Let’s welcome Susana Najera (She/her) to our family! Susana is a cell and molecular biologist from Mexico currently earning her Master’s degree at John Hopkins University and the National Cancer Institute in the USA!
What kind of scientist are you?
I am a second year master’s students at Johns Hopkins University where I am doing a dual degree in Molecular Targets and Drug Discovery as well as Regenerative Medicine and Stem Cells. Additionally, as part of my master’s, I am a researcher at the National Cancer Institute, where my team and I have discovered key metabolic vulnerabilities of kidney cancer opening the door for new therapeutic approaches. I also serve as a mentor for students at various levels here at the NCI and through online programs at UC Davis, UCSD, and UC Berkeley.
What made you want to become a scientist?
I have always been fascinated by the unknown and science seemed to be the field where I could dedicate hours in search of the unknown while getting a degree and receiving a paycheck. That feeling of excitement, mystery, and freedom is what keeps drawing me back to science.
“The “Mexican stereotypes” that many people have in this country… it amazes them when they see that a Mexican can do science, can do good, and can be educated.”Susana Najera
What makes you a #UniqueScientist?
The fact that I am a Hispanic woman who immigrated from Mexico to the US makes me unique in science. Working in a male-dominated field (like urology) reminds me everyday of how much work we still have ahead of us to reach equal representation in science. The “Mexican stereotypes” that many people have in this country… it amazes them when they see that a Mexican can do science, can do good, and can be educated. It’s fun to see their faces when I redefine what it is to be Mexican in this country.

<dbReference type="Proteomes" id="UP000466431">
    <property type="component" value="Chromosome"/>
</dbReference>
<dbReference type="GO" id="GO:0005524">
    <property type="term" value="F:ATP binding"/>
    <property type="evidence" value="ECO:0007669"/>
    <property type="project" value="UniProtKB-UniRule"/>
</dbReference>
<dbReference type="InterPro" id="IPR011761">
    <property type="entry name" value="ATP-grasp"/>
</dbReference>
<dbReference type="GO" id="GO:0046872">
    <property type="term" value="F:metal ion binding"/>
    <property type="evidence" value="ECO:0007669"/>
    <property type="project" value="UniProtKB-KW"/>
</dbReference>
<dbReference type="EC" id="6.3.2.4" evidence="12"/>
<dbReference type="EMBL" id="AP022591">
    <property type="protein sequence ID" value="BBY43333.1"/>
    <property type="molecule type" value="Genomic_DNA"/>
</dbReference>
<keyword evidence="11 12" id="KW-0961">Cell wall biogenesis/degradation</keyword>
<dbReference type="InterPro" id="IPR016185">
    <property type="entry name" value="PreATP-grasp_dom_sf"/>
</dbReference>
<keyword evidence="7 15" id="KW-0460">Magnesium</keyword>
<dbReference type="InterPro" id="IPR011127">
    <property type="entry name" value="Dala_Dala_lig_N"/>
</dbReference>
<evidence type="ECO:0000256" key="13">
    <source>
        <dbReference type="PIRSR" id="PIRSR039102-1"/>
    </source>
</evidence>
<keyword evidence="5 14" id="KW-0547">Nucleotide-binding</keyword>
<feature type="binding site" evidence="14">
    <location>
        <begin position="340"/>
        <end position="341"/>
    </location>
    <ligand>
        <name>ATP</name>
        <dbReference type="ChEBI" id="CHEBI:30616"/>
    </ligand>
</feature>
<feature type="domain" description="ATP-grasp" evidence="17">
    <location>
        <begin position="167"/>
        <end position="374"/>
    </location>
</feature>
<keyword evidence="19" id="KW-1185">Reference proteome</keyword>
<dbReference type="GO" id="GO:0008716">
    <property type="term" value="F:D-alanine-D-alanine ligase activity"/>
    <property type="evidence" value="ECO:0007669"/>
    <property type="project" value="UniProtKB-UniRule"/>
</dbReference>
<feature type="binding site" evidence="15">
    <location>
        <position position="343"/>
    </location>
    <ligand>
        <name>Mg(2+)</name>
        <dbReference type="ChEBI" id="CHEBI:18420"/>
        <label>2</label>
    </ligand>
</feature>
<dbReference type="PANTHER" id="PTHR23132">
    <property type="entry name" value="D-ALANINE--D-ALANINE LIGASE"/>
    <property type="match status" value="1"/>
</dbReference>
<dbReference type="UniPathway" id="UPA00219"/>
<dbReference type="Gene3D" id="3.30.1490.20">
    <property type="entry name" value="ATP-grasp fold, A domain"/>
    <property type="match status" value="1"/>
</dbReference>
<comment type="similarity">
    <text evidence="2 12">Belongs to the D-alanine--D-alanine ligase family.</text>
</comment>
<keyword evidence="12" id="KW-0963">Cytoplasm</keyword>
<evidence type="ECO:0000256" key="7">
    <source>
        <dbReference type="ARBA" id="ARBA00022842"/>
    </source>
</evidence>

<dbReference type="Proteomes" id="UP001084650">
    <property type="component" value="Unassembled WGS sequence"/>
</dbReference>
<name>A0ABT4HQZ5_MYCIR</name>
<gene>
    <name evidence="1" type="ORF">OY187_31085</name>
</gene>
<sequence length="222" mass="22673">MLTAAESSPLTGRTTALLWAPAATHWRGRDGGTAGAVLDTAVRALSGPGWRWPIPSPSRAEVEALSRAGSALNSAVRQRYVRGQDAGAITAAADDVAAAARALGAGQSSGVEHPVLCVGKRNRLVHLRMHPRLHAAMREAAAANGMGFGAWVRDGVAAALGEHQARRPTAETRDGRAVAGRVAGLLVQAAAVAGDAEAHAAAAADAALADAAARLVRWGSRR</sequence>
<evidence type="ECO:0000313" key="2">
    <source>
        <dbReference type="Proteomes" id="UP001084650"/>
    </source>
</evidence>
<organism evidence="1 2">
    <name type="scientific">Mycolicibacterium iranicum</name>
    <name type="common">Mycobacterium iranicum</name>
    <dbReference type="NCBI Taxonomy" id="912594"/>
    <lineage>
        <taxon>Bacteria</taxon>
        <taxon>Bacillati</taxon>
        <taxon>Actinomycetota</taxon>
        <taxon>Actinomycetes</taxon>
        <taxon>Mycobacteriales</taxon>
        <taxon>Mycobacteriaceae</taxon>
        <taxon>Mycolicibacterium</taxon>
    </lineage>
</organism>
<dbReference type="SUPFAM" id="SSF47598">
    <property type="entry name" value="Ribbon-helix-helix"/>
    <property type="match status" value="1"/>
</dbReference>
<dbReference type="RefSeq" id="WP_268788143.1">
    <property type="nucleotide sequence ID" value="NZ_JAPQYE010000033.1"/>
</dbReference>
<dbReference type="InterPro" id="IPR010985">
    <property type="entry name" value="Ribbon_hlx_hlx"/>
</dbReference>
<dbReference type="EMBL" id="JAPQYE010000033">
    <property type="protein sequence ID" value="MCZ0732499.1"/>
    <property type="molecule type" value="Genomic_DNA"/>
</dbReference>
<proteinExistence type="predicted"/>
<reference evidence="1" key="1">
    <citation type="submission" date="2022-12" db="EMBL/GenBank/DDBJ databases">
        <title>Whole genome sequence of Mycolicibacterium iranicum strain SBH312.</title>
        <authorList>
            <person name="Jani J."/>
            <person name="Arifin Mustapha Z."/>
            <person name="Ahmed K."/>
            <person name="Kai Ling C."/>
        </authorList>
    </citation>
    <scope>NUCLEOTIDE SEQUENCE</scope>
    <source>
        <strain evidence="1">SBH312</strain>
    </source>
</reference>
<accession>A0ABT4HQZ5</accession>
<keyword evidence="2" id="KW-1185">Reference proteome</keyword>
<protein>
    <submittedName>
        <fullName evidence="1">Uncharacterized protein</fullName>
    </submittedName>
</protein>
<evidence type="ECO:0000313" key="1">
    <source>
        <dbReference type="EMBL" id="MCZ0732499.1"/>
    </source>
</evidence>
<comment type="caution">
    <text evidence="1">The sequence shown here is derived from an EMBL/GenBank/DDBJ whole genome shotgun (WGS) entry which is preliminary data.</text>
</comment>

What’s something cool you do outside of work?
Outside of work I like to volunteer in the community, either feeding the homeless or giving talks to near by high schools about science.
If you had one wish and could change anything in science, what would it be?
I would change the hierarchical status and competitive atmosphere that still exists.
“Working in a male-dominated field reminds me everyday of how much work we still have ahead of us to reach equal representation in science.”Susana Najera
Who has inspired you the most in your journey to where you are now?
I think professors, family members and patients have all inspired at different stages of my journey. First, professors were key to my success and to introducing me to science. Second, my family’s encouragement and words of wisdom have make me believe in myself all of these years. Third, patients have showed me the impact that I can make in any setting, as a hospital volunteer, medical interpreter, or as a researcher, and that has given me the motivation to keep going with a smile on my face.
Let’s end on a high note! What’s something you’ve done this week that you’re proud of?
This week I was able to scrub into a surgery to procure a tumor and do glucose and glutamine tracing experiments on a freshly resected kidney tumor!
#WomenInSTEM, #LatinxInSTEM, #LatinasInSTEM, #BrownInSTEM, #ImmigrantInSTEM